Tweet chat 28th May 2021 Write What You Know

Participants: Gerald Hornsby, Jing Edwin, Kathleen Marple Kalb, Sandy Stuckless, Maria Johnson, Karen Heenan, Gillian Harvey, Nettie Sars, Deborah Klée

Please introduce yourself by telling us what you write and why.

Maria: Hi everyone! I’m Maria from NW England. I write historical fiction (2 novels published just signed the contract for the 3rd) and also 1 fantasy novel. I love writing and can’t imagine not doing it!

Jing: I’m Jing. I write soft sci-fi and urban fantasy. I once leaned towards horror but have found that these genres suit my skills better

Deborah: Hi Jing. What is soft sci-fi? As opposed to hard? I didn’t know there was a difference.

Jing: Soft sci-fi is basically where you don’t go deep into the science side of things and focus on the story and characters. Like Star Wars can be considered soft sci-fi because it doesn’t delve deep into the how and why of their science

Karen: I’m Karen, and I’m from outside Philadelphia, PA. I write historical fiction because I like seeing the differences and similarities between eras and cultures. Spoiler: we’re more alike than not.

Kathleen: Hi! I’m Kathleen. I write series mysteries because I love long character arcs…and resolving a case in each “episode.”

Gerald: I’m Gerald from Birmingham, through East London, and now North-East Essex. I write crime and thrillers. They’re genres I understand and enjoy reading.

Sandy: Hey everyone! Sorry I’m late. I’m Sandy. I write science fiction and fantasy. Mainly because I enjoy the epic scope and worldbuilding. Also, I’m secretly a wizard.

Deborah: I am the host, Deborah. I live on the Essex coast. I write accessible lit fiction/ relationship drama, with some mystery. This is what I enjoy reading. 

What does Write What You Know mean to you? How do you interpret this and do you agree?

Maria: Leaning on your own experiences in writing. It is a useful thing (eg drawing on my own walks in the Lakes when thinking of how to describe the setting of my historical fiction). However, I don’t think it should be a hard and fast rule. Especially for fantasy!

Jing: I used to have a lot of trouble with this, but these days I’ve learned that it doesn’t mean always write from direct life experience, but rather use bits and pieces of your own experiences and memories that might help when incorporated into a scene.

Deborah: That’s how I read it too. I often think that our very first novel is a bit autobiographic as we have to get everything out before the good stuff flows.

Karen: I take it to mean write what I want to learn about or what I know to be emotionally true. I think taking that rule too literally has stopped a lot of people from writing because they don’t feel they know enough. 

Sandy: The MC in my scifi novel is a high-end car thief. Safe to say I’m not one of those, but he is human with fears, desires, ambitions, etc. That’s where I draw my ‘write what you know’ from

Kathleen: Using my own experiences to lend realism to my characters and their world. I’m not an opera singer, for example…but I use my voice in my work, so I can explain how it feels to exercise and take care of the instrument.

Deborah: As you say, it is drawing on the experiences you can bring to a situation that you may not have experienced first-hand.

Kathleen: Exactly…if everyone wrote ONLY what they literally know, we wouldn’t have Lord of the Rings…or most murder mysteries, for that matter!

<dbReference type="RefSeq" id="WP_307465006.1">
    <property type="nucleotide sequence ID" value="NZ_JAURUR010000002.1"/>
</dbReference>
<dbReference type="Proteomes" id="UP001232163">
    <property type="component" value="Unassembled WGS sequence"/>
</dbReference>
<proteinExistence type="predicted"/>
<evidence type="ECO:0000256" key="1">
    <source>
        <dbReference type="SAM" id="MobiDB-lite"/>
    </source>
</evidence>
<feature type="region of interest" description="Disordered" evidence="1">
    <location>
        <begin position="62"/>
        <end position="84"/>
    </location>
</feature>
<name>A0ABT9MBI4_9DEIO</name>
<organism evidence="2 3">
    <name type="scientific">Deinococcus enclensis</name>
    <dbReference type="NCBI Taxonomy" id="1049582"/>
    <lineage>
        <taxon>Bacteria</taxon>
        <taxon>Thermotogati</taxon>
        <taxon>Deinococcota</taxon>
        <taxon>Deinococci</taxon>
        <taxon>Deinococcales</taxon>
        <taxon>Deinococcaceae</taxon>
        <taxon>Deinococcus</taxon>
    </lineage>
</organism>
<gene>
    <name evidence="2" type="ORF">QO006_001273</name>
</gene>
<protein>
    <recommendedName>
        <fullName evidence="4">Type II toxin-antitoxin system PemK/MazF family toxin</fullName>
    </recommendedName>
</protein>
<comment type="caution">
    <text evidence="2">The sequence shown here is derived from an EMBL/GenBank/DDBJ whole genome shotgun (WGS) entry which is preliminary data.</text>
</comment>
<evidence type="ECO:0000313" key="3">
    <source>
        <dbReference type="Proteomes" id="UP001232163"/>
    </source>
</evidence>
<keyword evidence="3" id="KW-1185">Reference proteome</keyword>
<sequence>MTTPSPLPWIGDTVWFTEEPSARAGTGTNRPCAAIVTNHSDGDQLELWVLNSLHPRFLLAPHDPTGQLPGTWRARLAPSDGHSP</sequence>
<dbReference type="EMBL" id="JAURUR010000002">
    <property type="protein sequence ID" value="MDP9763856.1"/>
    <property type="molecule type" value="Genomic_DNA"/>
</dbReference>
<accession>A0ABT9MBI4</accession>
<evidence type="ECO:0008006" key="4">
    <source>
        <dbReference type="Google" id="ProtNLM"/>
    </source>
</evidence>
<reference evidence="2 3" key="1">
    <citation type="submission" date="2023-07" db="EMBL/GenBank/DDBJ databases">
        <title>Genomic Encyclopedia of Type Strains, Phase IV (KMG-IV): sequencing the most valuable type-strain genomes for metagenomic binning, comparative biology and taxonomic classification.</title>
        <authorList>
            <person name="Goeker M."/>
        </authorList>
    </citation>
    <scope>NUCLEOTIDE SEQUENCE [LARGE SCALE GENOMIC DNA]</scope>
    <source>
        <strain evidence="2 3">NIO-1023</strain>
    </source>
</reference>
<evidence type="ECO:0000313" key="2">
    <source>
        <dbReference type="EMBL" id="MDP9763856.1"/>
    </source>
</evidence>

Deborah: And yet an agent at a literary festival told me I couldn’t write about people trafficking as I did not have first-hand experience – even though I had worked with people who had.

Ying: That’s ridiculous? How many people actually HAVE that kind of first-hand experience?

Kathleen: All due respect to that person — and my high school English teacher — but plenty of other folks recognize the importance of imagination!

Gerald: I know that it’s changed from the “write from your own experience” that I first thought it was. I think it can be misleading. Maybe: “Understand what you’re writing” might be better, and gives more freedom?

Jing: Yes! It’s the specifics that took a while to figure out. It’s to easy to interpret it as “only write what’s happened in your life”

Sandy: *steps on soapbox* IMO, many writers misinterpret this. They think it refers to a specific skillset or job or setting. While those things do apply, for me, the ‘write what you know’ talks about specific emotion, specific experience. Heartbreak, or finding love. I can research being a mechanic or astronaut easily enough. It’s a bit harder to research the lived experience. 

Deborah: Maybe we bring a combination of both to our work?

Sandy: Oh, for sure. I believe we have to draw from as many sources as possible to paint the whole picture. Even within a certain demographic, say, mechanic, for example. My experience as one will be different than another one. Those differences are where the gold lies.

Would you consider writing about a character who is in the same line of work that you are or have been in the past? If not – why not?

Jing: I have always worked office jobs, so I usually have my characters do so as well, although it’s rarely the focus of the story, just a bit of background information

Gillian: Yes, but nothing so complicated that I’d become unstuck. Unless it was essential to the storyline. Luckily, I’ve had lots of different jobs so for the most part have managed to draw on personal experience. So far at least… 😀

Karen: Most of my jobs haven’t been that interesting – 30 years as a legal assistant – but if I ever wrote anything contemporary, I wouldn’t eliminate the idea.

Deborah: A legal assistant is very interesting. You must have picked up lots of story ideas. Maybe a dual timeline to include the historical?

Karen: It was equally interesting and mind-numbingly boring. On the other hand, the repetitive work gave me a lot of time to think about stories.

Gerald: Definitely! But I never have. Because they would, of course, have to be the hero! It was pointed out to me fairly recently that one of my characters was similar to me – although different in many respects, he had similar attitudes to life and other people.

Kathleen: I did! The MC in my Vermont Radio Mystery is a DJ, which is how I started out. Worked in Vermont too. It’s a lot of fun to revisit and process the experience.